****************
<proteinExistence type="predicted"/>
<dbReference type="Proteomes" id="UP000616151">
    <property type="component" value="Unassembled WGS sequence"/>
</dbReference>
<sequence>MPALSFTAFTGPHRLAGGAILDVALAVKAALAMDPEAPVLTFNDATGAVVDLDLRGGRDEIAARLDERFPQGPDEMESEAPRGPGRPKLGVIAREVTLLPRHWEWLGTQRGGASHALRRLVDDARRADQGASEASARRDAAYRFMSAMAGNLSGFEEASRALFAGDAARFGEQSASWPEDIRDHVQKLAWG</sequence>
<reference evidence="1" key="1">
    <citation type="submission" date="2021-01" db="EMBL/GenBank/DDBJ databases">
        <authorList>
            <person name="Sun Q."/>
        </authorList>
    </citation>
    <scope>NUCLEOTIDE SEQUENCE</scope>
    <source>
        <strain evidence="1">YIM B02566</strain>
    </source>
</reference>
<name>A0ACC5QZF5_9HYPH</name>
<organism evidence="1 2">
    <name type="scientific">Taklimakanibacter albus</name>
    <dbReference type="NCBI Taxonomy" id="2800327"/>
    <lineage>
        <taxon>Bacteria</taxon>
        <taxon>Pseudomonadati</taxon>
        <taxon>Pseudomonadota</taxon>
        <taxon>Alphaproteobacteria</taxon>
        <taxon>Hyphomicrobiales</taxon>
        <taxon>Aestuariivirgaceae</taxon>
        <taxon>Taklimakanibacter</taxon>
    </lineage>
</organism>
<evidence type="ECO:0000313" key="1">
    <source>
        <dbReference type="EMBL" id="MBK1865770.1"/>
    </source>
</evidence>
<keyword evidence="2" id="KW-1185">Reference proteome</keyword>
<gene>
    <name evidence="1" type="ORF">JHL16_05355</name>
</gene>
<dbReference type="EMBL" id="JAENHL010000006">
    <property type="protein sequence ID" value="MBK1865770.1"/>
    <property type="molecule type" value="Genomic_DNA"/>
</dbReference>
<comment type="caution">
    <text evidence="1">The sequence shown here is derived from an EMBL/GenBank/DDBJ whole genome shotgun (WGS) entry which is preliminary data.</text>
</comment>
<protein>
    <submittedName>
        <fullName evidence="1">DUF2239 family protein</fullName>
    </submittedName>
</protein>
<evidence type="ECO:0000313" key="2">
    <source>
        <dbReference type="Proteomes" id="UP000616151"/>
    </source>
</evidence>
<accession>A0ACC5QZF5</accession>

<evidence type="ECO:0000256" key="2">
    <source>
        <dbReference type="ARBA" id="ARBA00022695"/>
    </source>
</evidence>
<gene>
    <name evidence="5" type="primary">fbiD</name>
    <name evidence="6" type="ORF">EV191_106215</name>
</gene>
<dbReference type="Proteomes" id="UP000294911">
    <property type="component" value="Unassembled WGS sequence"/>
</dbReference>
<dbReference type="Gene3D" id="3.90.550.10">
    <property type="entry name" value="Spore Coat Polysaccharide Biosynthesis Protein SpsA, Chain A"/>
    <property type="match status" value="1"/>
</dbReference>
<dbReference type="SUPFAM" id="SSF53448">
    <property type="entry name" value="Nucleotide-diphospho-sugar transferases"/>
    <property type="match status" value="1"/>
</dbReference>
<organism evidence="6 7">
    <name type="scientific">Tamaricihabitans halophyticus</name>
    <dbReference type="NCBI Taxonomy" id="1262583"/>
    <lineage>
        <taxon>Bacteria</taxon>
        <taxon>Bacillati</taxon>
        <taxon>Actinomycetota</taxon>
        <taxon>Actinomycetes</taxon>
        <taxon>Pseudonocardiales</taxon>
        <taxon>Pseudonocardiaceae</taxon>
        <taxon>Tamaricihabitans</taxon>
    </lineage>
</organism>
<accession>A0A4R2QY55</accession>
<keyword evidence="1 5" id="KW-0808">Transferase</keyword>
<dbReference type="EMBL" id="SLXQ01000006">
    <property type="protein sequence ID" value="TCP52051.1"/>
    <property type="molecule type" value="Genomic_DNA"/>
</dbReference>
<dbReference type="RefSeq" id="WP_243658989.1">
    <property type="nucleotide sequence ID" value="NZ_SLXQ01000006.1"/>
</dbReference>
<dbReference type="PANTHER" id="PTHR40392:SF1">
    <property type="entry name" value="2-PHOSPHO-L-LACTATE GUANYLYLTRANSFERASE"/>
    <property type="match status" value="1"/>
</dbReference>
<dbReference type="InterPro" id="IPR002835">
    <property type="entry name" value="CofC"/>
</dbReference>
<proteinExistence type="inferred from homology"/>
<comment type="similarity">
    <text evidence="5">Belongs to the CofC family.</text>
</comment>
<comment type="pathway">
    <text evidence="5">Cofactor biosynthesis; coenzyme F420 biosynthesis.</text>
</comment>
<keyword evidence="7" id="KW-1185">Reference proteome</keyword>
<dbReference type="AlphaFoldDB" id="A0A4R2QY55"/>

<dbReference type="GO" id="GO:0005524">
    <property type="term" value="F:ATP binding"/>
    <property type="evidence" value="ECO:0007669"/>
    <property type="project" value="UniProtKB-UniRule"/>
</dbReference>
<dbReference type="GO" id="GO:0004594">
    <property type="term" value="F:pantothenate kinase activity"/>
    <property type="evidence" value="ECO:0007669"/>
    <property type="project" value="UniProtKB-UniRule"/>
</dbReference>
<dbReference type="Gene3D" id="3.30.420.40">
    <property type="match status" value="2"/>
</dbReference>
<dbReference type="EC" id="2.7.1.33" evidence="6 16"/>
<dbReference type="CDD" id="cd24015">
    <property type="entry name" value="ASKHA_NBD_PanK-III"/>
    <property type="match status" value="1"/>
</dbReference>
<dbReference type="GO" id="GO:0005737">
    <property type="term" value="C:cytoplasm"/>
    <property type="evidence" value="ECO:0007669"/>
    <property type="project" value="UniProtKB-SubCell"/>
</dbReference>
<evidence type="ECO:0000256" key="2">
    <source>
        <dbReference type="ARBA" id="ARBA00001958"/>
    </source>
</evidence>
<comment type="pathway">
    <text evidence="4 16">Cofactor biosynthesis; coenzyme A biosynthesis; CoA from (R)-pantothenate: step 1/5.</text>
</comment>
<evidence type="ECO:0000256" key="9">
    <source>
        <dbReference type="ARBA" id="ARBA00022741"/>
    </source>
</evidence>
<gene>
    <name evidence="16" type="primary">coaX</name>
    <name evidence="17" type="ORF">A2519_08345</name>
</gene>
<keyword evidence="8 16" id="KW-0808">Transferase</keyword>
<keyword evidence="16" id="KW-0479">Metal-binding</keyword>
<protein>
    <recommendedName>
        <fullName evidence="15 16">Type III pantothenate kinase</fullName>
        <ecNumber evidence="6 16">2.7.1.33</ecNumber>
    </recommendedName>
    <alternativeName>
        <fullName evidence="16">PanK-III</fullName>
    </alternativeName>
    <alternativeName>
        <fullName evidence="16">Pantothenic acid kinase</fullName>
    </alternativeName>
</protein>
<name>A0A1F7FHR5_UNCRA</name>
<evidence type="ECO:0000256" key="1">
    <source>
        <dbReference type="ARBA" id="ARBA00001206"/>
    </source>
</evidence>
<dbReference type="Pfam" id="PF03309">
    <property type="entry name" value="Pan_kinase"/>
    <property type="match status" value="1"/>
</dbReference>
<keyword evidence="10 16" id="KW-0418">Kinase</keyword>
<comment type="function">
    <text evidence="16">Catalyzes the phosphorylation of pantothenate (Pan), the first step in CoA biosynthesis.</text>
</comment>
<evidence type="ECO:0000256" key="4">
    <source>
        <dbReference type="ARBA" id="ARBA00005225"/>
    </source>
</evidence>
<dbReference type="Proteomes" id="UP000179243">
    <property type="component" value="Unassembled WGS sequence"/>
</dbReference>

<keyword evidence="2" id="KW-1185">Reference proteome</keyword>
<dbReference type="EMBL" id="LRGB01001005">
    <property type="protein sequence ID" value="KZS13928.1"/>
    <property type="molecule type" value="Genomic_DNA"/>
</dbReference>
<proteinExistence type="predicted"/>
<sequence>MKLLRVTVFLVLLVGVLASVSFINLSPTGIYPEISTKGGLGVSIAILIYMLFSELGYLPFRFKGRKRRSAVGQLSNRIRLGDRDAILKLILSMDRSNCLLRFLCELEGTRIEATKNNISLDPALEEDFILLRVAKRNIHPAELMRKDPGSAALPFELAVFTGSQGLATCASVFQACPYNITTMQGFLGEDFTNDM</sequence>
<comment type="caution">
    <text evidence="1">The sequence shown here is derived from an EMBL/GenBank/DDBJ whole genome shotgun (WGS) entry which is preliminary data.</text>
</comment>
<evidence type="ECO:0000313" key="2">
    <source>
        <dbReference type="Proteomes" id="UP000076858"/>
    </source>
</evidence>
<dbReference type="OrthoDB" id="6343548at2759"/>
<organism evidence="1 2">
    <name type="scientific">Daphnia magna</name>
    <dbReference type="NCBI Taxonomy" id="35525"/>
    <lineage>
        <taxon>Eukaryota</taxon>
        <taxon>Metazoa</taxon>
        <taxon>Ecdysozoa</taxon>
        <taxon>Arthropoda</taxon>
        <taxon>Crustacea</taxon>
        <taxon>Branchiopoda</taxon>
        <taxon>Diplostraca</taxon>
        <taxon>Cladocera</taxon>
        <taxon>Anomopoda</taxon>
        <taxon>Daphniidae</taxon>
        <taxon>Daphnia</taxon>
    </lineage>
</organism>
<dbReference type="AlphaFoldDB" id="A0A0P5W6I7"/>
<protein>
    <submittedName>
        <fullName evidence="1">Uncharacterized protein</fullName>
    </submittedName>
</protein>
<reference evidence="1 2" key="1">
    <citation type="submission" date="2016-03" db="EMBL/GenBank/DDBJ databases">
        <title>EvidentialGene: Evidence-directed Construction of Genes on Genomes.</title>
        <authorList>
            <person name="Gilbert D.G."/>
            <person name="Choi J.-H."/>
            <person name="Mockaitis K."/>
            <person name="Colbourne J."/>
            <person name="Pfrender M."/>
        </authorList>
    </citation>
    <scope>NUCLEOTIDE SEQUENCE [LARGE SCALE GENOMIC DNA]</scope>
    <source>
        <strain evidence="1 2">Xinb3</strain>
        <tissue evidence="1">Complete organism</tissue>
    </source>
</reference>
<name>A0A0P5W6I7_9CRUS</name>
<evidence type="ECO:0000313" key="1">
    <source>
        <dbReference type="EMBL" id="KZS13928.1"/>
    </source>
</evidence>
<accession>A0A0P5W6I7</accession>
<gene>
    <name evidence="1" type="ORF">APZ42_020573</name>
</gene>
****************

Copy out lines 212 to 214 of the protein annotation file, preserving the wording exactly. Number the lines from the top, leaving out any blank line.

        <taxon>Eukaryota</taxon>
        <taxon>Metazoa</taxon>
        <taxon>Ecdysozoa</taxon>